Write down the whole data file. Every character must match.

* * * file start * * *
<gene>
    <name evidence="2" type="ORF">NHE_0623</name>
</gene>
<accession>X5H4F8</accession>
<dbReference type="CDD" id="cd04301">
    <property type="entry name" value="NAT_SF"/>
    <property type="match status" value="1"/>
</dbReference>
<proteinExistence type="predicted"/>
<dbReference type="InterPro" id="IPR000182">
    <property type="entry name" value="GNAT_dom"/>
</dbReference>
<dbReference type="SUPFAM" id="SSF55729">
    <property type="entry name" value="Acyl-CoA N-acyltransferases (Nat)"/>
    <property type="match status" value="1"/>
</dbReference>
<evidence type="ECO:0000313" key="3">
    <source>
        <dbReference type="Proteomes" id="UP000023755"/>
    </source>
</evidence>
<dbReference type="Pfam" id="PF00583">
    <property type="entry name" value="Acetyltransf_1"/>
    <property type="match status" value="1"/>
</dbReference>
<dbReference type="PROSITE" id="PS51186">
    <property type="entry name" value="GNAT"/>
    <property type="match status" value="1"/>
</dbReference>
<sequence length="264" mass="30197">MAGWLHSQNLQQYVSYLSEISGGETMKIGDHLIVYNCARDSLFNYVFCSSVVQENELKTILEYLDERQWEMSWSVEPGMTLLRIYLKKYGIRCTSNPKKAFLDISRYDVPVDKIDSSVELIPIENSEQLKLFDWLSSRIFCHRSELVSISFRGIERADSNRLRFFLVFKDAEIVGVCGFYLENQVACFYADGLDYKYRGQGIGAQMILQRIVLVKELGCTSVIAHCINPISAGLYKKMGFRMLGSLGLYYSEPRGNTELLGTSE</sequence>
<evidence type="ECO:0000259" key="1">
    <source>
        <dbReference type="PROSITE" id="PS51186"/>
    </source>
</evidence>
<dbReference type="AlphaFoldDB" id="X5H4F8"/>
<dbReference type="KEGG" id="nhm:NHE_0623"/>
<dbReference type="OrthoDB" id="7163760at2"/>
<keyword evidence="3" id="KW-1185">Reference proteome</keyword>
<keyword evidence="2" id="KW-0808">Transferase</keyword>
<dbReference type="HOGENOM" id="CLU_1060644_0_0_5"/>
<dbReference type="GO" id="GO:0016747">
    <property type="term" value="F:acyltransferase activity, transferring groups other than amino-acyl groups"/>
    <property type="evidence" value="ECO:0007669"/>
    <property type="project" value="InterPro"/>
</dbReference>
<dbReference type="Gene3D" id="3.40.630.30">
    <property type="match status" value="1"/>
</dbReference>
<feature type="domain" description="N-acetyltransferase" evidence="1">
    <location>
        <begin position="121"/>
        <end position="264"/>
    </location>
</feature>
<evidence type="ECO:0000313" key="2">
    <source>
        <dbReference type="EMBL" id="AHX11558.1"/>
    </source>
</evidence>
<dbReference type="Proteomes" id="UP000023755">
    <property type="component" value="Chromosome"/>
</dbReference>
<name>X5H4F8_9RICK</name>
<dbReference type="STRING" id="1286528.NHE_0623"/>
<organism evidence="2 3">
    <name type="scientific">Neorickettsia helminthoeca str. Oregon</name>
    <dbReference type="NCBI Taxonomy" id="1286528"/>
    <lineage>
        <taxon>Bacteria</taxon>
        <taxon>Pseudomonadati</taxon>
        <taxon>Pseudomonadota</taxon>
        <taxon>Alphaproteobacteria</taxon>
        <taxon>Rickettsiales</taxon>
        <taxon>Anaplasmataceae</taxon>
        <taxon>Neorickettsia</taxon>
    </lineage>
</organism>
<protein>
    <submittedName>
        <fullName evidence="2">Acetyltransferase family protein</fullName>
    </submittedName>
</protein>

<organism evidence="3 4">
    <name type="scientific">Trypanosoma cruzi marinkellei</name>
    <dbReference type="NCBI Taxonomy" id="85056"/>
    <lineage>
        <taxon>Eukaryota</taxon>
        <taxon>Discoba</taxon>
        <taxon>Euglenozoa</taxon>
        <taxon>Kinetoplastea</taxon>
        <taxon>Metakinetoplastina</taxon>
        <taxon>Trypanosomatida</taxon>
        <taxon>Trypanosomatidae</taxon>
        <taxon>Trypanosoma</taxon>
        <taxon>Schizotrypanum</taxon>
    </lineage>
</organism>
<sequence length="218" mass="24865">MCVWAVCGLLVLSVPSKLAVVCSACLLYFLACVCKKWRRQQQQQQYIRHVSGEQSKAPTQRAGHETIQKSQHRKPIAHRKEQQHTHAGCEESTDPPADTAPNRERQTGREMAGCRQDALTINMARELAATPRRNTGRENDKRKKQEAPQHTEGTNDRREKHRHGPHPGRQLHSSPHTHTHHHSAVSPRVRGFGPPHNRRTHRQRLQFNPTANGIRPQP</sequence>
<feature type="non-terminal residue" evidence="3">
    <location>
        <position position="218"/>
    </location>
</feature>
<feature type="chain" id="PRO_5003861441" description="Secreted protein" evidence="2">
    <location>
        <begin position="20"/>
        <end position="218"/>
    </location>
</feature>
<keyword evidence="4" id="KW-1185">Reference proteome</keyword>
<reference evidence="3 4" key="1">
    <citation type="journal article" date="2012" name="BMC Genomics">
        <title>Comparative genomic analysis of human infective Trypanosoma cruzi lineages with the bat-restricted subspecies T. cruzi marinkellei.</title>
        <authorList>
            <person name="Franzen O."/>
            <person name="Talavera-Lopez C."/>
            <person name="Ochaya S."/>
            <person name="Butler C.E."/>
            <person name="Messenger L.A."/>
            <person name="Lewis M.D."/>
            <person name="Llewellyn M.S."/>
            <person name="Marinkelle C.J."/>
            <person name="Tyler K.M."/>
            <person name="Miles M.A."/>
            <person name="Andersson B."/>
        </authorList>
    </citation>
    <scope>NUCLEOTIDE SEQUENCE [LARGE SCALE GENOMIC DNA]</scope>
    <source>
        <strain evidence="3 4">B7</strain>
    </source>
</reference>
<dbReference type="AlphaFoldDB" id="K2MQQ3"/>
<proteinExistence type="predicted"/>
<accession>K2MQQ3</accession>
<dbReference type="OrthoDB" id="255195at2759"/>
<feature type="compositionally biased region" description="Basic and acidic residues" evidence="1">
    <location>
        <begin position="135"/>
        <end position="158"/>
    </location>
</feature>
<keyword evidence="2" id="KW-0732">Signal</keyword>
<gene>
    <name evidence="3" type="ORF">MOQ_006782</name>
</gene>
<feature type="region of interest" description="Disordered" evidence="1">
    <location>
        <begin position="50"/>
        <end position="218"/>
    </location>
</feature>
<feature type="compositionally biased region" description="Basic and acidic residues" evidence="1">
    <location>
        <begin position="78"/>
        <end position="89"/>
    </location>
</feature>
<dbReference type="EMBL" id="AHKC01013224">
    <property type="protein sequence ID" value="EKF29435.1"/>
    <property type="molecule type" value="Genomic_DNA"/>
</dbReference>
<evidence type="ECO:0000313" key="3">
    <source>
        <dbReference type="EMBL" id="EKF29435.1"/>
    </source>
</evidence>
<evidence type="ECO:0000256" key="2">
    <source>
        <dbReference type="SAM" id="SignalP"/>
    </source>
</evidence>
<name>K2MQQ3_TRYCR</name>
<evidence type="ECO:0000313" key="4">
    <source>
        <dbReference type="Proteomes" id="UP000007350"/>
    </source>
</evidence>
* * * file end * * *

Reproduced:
<gene>
    <name evidence="2" type="ORF">NHE_0623</name>
</gene>
<accession>X5H4F8</accession>
<dbReference type="CDD" id="cd04301">
    <property type="entry name" value="NAT_SF"/>
    <property type="match status" value="1"/>
</dbReference>
<proteinExistence type="predicted"/>
<dbReference type="InterPro" id="IPR000182">
    <property type="entry name" value="GNAT_dom"/>
</dbReference>
<dbReference type="SUPFAM" id="SSF55729">
    <property type="entry name" value="Acyl-CoA N-acyltransferases (Nat)"/>
    <property type="match status" value="1"/>
</dbReference>
<evidence type="ECO:0000313" key="3">
    <source>
        <dbReference type="Proteomes" id="UP000023755"/>
    </source>
</evidence>
<dbReference type="Pfam" id="PF00583">
    <property type="entry name" value="Acetyltransf_1"/>
    <property type="match status" value="1"/>
</dbReference>
<dbReference type="PROSITE" id="PS51186">
    <property type="entry name" value="GNAT"/>
    <property type="match status" value="1"/>
</dbReference>
<sequence length="264" mass="30197">MAGWLHSQNLQQYVSYLSEISGGETMKIGDHLIVYNCARDSLFNYVFCSSVVQENELKTILEYLDERQWEMSWSVEPGMTLLRIYLKKYGIRCTSNPKKAFLDISRYDVPVDKIDSSVELIPIENSEQLKLFDWLSSRIFCHRSELVSISFRGIERADSNRLRFFLVFKDAEIVGVCGFYLENQVACFYADGLDYKYRGQGIGAQMILQRIVLVKELGCTSVIAHCINPISAGLYKKMGFRMLGSLGLYYSEPRGNTELLGTSE</sequence>
<evidence type="ECO:0000259" key="1">
    <source>
        <dbReference type="PROSITE" id="PS51186"/>
    </source>
</evidence>
<dbReference type="AlphaFoldDB" id="X5H4F8"/>
<dbReference type="KEGG" id="nhm:NHE_0623"/>
<dbReference type="OrthoDB" id="7163760at2"/>
<keyword evidence="3" id="KW-1185">Reference proteome</keyword>
<keyword evidence="2" id="KW-0808">Transferase</keyword>
<dbReference type="HOGENOM" id="CLU_1060644_0_0_5"/>
<dbReference type="GO" id="GO:0016747">
    <property type="term" value="F:acyltransferase activity, transferring groups other than amino-acyl groups"/>
    <property type="evidence" value="ECO:0007669"/>
    <property type="project" value="InterPro"/>
</dbReference>
<dbReference type="Gene3D" id="3.40.630.30">
    <property type="match status" value="1"/>
</dbReference>
<feature type="domain" description="N-acetyltransferase" evidence="1">
    <location>
        <begin position="121"/>
        <end position="264"/>
    </location>
</feature>
<evidence type="ECO:0000313" key="2">
    <source>
        <dbReference type="EMBL" id="AHX11558.1"/>
    </source>
</evidence>
<dbReference type="Proteomes" id="UP000023755">
    <property type="component" value="Chromosome"/>
</dbReference>
<name>X5H4F8_9RICK</name>
<dbReference type="STRING" id="1286528.NHE_0623"/>
<organism evidence="2 3">
    <name type="scientific">Neorickettsia helminthoeca str. Oregon</name>
    <dbReference type="NCBI Taxonomy" id="1286528"/>
    <lineage>
        <taxon>Bacteria</taxon>
        <taxon>Pseudomonadati</taxon>
        <taxon>Pseudomonadota</taxon>
        <taxon>Alphaproteobacteria</taxon>
        <taxon>Rickettsiales</taxon>
        <taxon>Anaplasmataceae</taxon>
        <taxon>Neorickettsia</taxon>
    </lineage>
</organism>
<protein>
    <submittedName>
        <fullName evidence="2">Acetyltransferase family protein</fullName>
    </submittedName>
</protein>

<organism evidence="3 4">
    <name type="scientific">Trypanosoma cruzi marinkellei</name>
    <dbReference type="NCBI Taxonomy" id="85056"/>
    <lineage>
        <taxon>Eukaryota</taxon>
        <taxon>Discoba</taxon>
        <taxon>Euglenozoa</taxon>
        <taxon>Kinetoplastea</taxon>
        <taxon>Metakinetoplastina</taxon>
        <taxon>Trypanosomatida</taxon>
        <taxon>Trypanosomatidae</taxon>
        <taxon>Trypanosoma</taxon>
        <taxon>Schizotrypanum</taxon>
    </lineage>
</organism>
<sequence length="218" mass="24865">MCVWAVCGLLVLSVPSKLAVVCSACLLYFLACVCKKWRRQQQQQQYIRHVSGEQSKAPTQRAGHETIQKSQHRKPIAHRKEQQHTHAGCEESTDPPADTAPNRERQTGREMAGCRQDALTINMARELAATPRRNTGRENDKRKKQEAPQHTEGTNDRREKHRHGPHPGRQLHSSPHTHTHHHSAVSPRVRGFGPPHNRRTHRQRLQFNPTANGIRPQP</sequence>
<feature type="non-terminal residue" evidence="3">
    <location>
        <position position="218"/>
    </location>
</feature>
<feature type="chain" id="PRO_5003861441" description="Secreted protein" evidence="2">
    <location>
        <begin position="20"/>
        <end position="218"/>
    </location>
</feature>
<keyword evidence="4" id="KW-1185">Reference proteome</keyword>
<reference evidence="3 4" key="1">
    <citation type="journal article" date="2012" name="BMC Genomics">
        <title>Comparative genomic analysis of human infective Trypanosoma cruzi lineages with the bat-restricted subspecies T. cruzi marinkellei.</title>
        <authorList>
            <person name="Franzen O."/>
            <person name="Talavera-Lopez C."/>
            <person name="Ochaya S."/>
            <person name="Butler C.E."/>
            <person name="Messenger L.A."/>
            <person name="Lewis M.D."/>
            <person name="Llewellyn M.S."/>
            <person name="Marinkelle C.J."/>
            <person name="Tyler K.M."/>
            <person name="Miles M.A."/>
            <person name="Andersson B."/>
        </authorList>
    </citation>
    <scope>NUCLEOTIDE SEQUENCE [LARGE SCALE GENOMIC DNA]</scope>
    <source>
        <strain evidence="3 4">B7</strain>
    </source>
</reference>
<dbReference type="AlphaFoldDB" id="K2MQQ3"/>
<proteinExistence type="predicted"/>
<accession>K2MQQ3</accession>
<dbReference type="OrthoDB" id="255195at2759"/>
<feature type="compositionally biased region" description="Basic and acidic residues" evidence="1">
    <location>
        <begin position="135"/>
        <end position="158"/>
    </location>
</feature>
<keyword evidence="2" id="KW-0732">Signal</keyword>
<gene>
    <name evidence="3" type="ORF">MOQ_006782</name>
</gene>
<feature type="region of interest" description="Disordered" evidence="1">
    <location>
        <begin position="50"/>
        <end position="218"/>
    </location>
</feature>
<feature type="compositionally biased region" description="Basic and acidic residues" evidence="1">
    <location>
        <begin position="78"/>
        <end position="89"/>
    </location>
</feature>
<dbReference type="EMBL" id="AHKC01013224">
    <property type="protein sequence ID" value="EKF29435.1"/>
    <property type="molecule type" value="Genomic_DNA"/>
</dbReference>
<evidence type="ECO:0000313" key="3">
    <source>
        <dbReference type="EMBL" id="EKF29435.1"/>
    </source>
</evidence>
<evidence type="ECO:0000256" key="2">
    <source>
        <dbReference type="SAM" id="SignalP"/>
    </source>
</evidence>
<name>K2MQQ3_TRYCR</name>
<evidence type="ECO:0000313" key="4">
    <source>
        <dbReference type="Proteomes" id="UP000007350"/>
    </source>
</evidence>